AR – Tea for me! You can’t beat a good cup of assam with just a dash of milk. Don’t squeeze the tea bag, just stir it briefly the let it brew for 2-3 minutes. I’ve got a tea pot on my desk so I probably get an average of 5 cups a day. I think if my games industry career goes down the toilet I’d like to be a tea sommelier. That’d be amazing…

How many major fights amongst you guys so far? Any blood spilled?

AR – I think nearly all our ‘disagreements’ have come from our various music tastes. Kev has added a band to the ‘Soshi Picks’ stage who create some of the worst music that I’ve ever had the displeasure of hearing. That’s one of the great things about the game though; we literally have something for all music tastes (or lack of) in there so you’ll never be stuck listening to something you don’t want to hear.

What’s your ultimate goal for the future?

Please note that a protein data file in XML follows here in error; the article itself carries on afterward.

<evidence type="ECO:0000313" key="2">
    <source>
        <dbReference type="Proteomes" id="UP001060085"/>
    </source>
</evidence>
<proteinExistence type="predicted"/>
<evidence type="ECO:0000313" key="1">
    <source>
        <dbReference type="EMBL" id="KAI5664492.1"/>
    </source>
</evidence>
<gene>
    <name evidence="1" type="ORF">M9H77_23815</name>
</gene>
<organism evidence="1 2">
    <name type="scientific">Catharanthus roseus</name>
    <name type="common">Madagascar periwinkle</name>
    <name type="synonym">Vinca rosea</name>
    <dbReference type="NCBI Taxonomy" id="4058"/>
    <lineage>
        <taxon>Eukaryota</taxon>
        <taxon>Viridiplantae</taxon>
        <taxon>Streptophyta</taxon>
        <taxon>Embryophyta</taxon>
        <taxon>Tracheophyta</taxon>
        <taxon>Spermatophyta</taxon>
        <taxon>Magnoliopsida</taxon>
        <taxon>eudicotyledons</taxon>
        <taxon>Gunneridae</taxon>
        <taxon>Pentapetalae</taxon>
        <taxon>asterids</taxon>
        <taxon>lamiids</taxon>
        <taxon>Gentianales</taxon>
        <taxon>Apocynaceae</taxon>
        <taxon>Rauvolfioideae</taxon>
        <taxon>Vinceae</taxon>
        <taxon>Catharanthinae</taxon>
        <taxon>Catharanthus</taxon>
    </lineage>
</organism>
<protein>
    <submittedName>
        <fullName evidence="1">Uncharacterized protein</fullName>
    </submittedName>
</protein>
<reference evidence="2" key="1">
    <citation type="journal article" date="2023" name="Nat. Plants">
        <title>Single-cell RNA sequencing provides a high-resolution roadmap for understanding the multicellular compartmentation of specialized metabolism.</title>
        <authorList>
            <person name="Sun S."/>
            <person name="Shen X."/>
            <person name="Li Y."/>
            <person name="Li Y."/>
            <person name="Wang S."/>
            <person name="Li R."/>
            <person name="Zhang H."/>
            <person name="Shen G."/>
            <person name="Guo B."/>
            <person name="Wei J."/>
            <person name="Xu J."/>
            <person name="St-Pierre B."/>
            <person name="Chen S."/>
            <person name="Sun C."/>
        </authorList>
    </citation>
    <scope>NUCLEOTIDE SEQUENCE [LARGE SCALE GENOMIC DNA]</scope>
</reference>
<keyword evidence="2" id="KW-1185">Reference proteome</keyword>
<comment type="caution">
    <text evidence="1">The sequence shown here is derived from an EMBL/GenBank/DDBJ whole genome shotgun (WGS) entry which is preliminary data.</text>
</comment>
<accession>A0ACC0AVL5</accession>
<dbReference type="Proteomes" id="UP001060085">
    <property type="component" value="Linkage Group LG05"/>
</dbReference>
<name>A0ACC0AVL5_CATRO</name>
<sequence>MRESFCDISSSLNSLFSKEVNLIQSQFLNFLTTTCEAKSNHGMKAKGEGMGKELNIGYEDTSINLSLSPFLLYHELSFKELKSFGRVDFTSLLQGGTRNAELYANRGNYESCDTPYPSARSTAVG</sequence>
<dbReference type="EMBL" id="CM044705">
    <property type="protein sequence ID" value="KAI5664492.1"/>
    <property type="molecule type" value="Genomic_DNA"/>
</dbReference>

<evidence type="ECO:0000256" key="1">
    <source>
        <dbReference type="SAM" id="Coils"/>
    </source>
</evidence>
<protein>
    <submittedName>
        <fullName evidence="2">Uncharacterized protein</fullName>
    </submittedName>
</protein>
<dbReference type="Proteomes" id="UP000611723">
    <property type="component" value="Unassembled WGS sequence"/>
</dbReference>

KC – Well our goal is to be the global leading social games company. That’s a big goal but even if we don’t quite achieve that, we believe that there are so many interesting opportunities to be found from mashing up the worlds of social games and digital music that we will never run out of ideas and commercial opportunities. It’s clear to everyone now that the games market is several orders of magnitude larger than it was just a decade ago and everyone loves music of one form of another. Both gaming and music are more enjoyable when you ‘play with friends’….we aim to play a part in facilitating that for millions of people for years to come irrespective of platform, technology, geography or demographic.